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Mosquitoes test positive for West Nile Virus in West Haven

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Feeding mosquito with human blood

NEW HAVEN — The State of Connecticut Mosquito Management Program announced that mosquitoes trapped in West Haven on June 29 tested positive for West Nile Virus (NWH).

These results represent the first WNV positive mosquitoes identified in the state by the Connecticut Agricultural Experiment Station (CAES) this year.

Dr. Philip Armstrong, Medical Entomologist at the CAES, said in a statement “The West Nile virus season has begun. Late-June to mid-July is when we typically first detect WNV infection in mosquitoes and we anticipate further build-up of the virus from now through September.”

“This is a reminder for residents to protect themselves from mosquito bites.” said Dr. Theodore Andreadis, Director of the CAES.  “We encourage everyone to take simple measures such as wearing mosquito repellent and covering bare skin, especially during dusk and dawn when mosquitoes are most active.”

Do not be too alarmed though, this is a common occurrence.In 2016, CAES trapped and tested over 170,000 mosquitoes and identified WNV-positive mosquitoes collected at trap sites in 20 towns in 4 counties (Fairfield, Hartford, New Haven and New London) collected July 6 to September 28. Sources say that since 200, 131 human cases of West Nile Virus have been diagnosed in Connecticut residents including 3 deaths.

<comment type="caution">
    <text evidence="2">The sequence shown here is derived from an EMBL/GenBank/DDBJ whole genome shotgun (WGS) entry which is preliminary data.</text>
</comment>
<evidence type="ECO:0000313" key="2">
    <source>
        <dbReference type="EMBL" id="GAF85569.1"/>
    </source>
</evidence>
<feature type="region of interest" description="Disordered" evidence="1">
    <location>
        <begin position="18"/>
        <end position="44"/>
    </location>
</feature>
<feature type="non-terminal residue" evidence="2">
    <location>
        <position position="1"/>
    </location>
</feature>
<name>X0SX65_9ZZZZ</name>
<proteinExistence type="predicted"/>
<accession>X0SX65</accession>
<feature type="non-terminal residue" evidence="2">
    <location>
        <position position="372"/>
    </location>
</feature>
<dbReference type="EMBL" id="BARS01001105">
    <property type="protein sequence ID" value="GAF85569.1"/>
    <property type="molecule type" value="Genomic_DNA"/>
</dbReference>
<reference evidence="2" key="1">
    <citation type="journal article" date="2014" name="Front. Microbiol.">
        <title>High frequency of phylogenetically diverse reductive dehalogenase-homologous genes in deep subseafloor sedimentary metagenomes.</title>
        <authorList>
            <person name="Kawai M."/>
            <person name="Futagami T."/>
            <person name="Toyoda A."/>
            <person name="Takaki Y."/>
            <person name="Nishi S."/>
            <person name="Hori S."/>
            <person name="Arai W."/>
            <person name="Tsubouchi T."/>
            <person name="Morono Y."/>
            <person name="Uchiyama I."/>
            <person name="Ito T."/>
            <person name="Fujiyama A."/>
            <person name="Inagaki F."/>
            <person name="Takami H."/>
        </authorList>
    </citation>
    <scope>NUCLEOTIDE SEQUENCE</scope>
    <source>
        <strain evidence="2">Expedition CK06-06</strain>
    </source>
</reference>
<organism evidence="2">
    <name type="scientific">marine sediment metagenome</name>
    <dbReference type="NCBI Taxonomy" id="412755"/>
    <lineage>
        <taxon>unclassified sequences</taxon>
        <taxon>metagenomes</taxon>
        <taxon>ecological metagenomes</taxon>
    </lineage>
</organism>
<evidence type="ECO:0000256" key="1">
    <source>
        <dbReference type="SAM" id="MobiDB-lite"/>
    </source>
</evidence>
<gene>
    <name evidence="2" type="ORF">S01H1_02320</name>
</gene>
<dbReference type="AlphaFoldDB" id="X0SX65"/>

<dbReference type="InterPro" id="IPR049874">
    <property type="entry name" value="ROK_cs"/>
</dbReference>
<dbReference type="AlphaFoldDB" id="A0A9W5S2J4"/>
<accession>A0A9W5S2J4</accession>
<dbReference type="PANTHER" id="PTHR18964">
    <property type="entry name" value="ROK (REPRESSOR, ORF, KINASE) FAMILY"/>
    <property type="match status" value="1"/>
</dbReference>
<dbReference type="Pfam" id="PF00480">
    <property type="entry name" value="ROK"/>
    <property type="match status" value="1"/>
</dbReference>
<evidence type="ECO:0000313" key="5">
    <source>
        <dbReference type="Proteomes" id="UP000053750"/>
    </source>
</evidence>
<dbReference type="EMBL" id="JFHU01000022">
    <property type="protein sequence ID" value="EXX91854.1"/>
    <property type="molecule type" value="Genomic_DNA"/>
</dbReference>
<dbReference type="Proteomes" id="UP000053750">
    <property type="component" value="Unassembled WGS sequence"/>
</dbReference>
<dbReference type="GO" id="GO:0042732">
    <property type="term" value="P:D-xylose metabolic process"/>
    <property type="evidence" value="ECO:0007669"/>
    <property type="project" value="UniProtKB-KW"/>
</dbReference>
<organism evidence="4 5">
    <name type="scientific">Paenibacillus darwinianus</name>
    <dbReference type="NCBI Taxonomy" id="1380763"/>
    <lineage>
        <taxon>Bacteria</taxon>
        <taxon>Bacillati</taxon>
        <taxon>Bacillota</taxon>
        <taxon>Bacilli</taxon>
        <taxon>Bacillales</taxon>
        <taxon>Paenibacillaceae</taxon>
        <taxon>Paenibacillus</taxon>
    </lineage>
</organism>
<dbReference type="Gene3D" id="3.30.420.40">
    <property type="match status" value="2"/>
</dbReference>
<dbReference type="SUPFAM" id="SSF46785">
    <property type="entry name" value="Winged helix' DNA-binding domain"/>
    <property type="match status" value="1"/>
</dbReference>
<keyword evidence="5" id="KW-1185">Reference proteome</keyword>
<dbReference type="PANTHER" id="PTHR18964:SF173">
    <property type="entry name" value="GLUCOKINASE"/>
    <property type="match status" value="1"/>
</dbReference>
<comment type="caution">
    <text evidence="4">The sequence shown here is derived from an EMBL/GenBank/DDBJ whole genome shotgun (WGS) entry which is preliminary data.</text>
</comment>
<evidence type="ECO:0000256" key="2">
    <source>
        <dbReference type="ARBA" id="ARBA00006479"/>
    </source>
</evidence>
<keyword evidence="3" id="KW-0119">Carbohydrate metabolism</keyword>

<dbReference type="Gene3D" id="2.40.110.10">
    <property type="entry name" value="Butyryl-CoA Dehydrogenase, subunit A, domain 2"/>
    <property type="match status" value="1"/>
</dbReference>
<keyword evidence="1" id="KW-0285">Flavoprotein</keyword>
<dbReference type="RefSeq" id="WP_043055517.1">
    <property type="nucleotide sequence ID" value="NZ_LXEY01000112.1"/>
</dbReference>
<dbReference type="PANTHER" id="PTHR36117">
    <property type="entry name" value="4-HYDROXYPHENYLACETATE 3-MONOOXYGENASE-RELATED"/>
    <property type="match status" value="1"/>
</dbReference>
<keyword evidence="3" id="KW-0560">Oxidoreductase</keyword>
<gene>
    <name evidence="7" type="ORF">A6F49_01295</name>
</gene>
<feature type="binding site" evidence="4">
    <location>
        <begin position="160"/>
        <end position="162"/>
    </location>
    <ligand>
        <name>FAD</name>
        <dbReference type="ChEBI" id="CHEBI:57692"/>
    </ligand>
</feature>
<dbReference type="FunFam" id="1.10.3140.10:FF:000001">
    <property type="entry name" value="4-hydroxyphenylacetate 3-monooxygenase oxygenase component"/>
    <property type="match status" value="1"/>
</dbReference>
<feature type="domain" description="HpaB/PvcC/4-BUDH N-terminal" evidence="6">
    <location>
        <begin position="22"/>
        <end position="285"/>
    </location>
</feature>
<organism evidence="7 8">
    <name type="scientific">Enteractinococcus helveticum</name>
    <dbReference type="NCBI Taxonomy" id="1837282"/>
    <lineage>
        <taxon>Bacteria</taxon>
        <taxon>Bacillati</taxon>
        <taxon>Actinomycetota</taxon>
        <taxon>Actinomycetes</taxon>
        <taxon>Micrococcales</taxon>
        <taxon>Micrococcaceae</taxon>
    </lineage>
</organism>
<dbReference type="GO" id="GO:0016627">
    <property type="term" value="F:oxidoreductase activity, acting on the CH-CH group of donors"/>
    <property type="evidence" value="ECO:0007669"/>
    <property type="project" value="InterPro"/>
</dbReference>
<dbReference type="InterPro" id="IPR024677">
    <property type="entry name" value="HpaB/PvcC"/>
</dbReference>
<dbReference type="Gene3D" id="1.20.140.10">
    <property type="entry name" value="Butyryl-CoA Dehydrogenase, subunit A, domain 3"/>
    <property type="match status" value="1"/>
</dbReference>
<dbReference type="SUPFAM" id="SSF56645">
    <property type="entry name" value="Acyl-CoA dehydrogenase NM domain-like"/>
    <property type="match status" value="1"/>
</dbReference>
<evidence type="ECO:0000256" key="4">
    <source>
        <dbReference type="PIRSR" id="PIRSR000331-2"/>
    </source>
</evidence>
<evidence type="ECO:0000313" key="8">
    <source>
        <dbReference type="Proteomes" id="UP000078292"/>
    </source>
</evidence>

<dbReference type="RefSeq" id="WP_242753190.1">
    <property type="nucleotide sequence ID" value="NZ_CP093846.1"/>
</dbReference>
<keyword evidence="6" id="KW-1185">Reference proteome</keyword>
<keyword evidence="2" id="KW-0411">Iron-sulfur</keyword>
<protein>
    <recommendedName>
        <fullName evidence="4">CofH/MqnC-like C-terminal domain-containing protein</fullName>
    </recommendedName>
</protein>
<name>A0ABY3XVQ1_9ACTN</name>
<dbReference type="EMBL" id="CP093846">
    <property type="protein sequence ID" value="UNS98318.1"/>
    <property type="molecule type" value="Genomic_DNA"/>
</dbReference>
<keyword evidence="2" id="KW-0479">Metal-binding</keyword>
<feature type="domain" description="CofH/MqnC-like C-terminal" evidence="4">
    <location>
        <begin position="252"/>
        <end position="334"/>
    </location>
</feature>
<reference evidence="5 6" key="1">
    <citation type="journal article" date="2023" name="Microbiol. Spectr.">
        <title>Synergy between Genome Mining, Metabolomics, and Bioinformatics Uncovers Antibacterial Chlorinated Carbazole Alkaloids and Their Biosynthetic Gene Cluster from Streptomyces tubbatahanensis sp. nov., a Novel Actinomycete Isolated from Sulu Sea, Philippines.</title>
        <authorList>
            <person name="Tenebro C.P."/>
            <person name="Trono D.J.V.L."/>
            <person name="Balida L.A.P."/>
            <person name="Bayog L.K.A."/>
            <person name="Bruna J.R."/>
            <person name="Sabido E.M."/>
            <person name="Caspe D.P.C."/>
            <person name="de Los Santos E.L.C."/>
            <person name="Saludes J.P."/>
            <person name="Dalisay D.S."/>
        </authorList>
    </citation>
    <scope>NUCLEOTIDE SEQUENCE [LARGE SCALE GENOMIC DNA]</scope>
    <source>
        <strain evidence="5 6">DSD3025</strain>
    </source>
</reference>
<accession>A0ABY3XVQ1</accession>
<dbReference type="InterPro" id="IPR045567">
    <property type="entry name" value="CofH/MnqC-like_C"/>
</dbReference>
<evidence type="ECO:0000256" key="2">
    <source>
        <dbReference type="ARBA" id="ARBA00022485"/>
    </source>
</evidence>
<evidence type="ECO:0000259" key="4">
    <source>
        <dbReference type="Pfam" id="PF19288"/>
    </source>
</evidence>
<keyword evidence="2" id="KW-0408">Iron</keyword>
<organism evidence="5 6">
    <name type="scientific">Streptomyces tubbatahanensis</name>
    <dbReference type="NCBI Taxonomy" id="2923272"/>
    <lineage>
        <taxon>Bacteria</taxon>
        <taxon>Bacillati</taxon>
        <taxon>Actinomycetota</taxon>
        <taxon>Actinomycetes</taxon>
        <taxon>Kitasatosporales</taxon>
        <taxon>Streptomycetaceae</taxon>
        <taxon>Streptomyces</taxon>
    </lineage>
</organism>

Connecticut residents are reminded to protect themselves from mosquito bites and mosquito-borne diseases.

Here is a list of tips to reduce the risk of being bitten by mosquitoes:

  • Minimize time spent outdoors between dusk and dawn when mosquitoes are most active.
  • Be sure door and window screens are tight-fitting and in good repair.
  • Wear shoes, socks, long pants, and a long-sleeved shirt when outdoors for long periods of time, or when mosquitoes are more active.  Clothing should be light colored and made of tightly woven materials that keep mosquitoes away from the skin.
  • Use mosquito netting when sleeping outdoors or in an unscreened structure and to protect small babies when outdoors.
  • Consider the use of mosquito repellent, according to directions, when it is necessary to be outdoors.
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